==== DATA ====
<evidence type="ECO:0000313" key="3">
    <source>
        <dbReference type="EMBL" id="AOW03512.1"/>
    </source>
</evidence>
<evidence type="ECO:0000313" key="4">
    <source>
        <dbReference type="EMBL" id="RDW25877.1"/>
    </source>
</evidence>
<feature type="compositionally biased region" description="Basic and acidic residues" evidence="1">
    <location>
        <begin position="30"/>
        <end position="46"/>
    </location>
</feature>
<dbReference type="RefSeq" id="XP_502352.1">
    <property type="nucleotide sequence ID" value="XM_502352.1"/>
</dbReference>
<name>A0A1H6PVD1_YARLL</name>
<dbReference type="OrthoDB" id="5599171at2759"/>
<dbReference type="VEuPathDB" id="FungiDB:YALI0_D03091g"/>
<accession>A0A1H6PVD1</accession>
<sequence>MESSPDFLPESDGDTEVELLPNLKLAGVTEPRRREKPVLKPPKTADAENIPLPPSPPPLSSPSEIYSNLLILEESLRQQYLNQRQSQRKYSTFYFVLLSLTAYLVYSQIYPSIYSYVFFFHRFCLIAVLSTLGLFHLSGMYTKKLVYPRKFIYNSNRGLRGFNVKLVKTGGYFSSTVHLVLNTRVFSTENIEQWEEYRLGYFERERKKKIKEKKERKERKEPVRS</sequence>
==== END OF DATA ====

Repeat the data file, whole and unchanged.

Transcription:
<evidence type="ECO:0000313" key="3">
    <source>
        <dbReference type="EMBL" id="AOW03512.1"/>
    </source>
</evidence>
<evidence type="ECO:0000313" key="4">
    <source>
        <dbReference type="EMBL" id="RDW25877.1"/>
    </source>
</evidence>
<feature type="compositionally biased region" description="Basic and acidic residues" evidence="1">
    <location>
        <begin position="30"/>
        <end position="46"/>
    </location>
</feature>
<dbReference type="RefSeq" id="XP_502352.1">
    <property type="nucleotide sequence ID" value="XM_502352.1"/>
</dbReference>
<name>A0A1H6PVD1_YARLL</name>
<dbReference type="OrthoDB" id="5599171at2759"/>
<dbReference type="VEuPathDB" id="FungiDB:YALI0_D03091g"/>
<accession>A0A1H6PVD1</accession>
<sequence>MESSPDFLPESDGDTEVELLPNLKLAGVTEPRRREKPVLKPPKTADAENIPLPPSPPPLSSPSEIYSNLLILEESLRQQYLNQRQSQRKYSTFYFVLLSLTAYLVYSQIYPSIYSYVFFFHRFCLIAVLSTLGLFHLSGMYTKKLVYPRKFIYNSNRGLRGFNVKLVKTGGYFSSTVHLVLNTRVFSTENIEQWEEYRLGYFERERKKKIKEKKERKERKEPVRS</sequence>